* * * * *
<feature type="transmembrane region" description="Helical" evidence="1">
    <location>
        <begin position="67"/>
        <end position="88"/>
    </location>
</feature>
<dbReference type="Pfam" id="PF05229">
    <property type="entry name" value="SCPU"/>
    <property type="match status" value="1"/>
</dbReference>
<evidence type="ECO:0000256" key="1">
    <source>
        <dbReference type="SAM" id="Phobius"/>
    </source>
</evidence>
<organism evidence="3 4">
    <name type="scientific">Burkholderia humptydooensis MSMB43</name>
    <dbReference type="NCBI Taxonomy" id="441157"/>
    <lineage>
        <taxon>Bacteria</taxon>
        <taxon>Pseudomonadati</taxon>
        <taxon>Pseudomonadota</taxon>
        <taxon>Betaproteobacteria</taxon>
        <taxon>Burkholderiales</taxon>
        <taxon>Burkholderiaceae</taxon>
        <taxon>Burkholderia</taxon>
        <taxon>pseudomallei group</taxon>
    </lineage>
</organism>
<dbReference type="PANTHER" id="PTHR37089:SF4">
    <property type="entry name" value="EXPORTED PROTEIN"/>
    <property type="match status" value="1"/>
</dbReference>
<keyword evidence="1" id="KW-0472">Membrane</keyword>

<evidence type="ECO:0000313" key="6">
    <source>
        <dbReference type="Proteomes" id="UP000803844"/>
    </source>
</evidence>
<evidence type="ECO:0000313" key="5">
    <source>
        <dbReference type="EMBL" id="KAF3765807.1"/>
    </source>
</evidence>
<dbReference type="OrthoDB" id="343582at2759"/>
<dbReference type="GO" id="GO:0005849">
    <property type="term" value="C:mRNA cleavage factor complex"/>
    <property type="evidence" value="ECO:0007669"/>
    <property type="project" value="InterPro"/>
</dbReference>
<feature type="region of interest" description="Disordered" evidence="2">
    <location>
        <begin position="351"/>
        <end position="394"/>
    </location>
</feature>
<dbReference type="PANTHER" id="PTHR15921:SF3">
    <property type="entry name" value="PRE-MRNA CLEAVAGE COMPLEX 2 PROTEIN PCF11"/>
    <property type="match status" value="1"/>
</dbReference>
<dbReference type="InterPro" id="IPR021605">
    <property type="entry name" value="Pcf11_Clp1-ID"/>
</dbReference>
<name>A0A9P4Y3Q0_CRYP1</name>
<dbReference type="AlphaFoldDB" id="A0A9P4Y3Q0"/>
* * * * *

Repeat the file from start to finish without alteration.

<feature type="transmembrane region" description="Helical" evidence="1">
    <location>
        <begin position="67"/>
        <end position="88"/>
    </location>
</feature>
<dbReference type="Pfam" id="PF05229">
    <property type="entry name" value="SCPU"/>
    <property type="match status" value="1"/>
</dbReference>
<evidence type="ECO:0000256" key="1">
    <source>
        <dbReference type="SAM" id="Phobius"/>
    </source>
</evidence>
<organism evidence="3 4">
    <name type="scientific">Burkholderia humptydooensis MSMB43</name>
    <dbReference type="NCBI Taxonomy" id="441157"/>
    <lineage>
        <taxon>Bacteria</taxon>
        <taxon>Pseudomonadati</taxon>
        <taxon>Pseudomonadota</taxon>
        <taxon>Betaproteobacteria</taxon>
        <taxon>Burkholderiales</taxon>
        <taxon>Burkholderiaceae</taxon>
        <taxon>Burkholderia</taxon>
        <taxon>pseudomallei group</taxon>
    </lineage>
</organism>
<dbReference type="PANTHER" id="PTHR37089:SF4">
    <property type="entry name" value="EXPORTED PROTEIN"/>
    <property type="match status" value="1"/>
</dbReference>
<keyword evidence="1" id="KW-0472">Membrane</keyword>

<evidence type="ECO:0000313" key="6">
    <source>
        <dbReference type="Proteomes" id="UP000803844"/>
    </source>
</evidence>
<evidence type="ECO:0000313" key="5">
    <source>
        <dbReference type="EMBL" id="KAF3765807.1"/>
    </source>
</evidence>
<dbReference type="OrthoDB" id="343582at2759"/>
<dbReference type="GO" id="GO:0005849">
    <property type="term" value="C:mRNA cleavage factor complex"/>
    <property type="evidence" value="ECO:0007669"/>
    <property type="project" value="InterPro"/>
</dbReference>
<feature type="region of interest" description="Disordered" evidence="2">
    <location>
        <begin position="351"/>
        <end position="394"/>
    </location>
</feature>
<dbReference type="PANTHER" id="PTHR15921:SF3">
    <property type="entry name" value="PRE-MRNA CLEAVAGE COMPLEX 2 PROTEIN PCF11"/>
    <property type="match status" value="1"/>
</dbReference>
<dbReference type="InterPro" id="IPR021605">
    <property type="entry name" value="Pcf11_Clp1-ID"/>
</dbReference>
<name>A0A9P4Y3Q0_CRYP1</name>
<dbReference type="AlphaFoldDB" id="A0A9P4Y3Q0"/>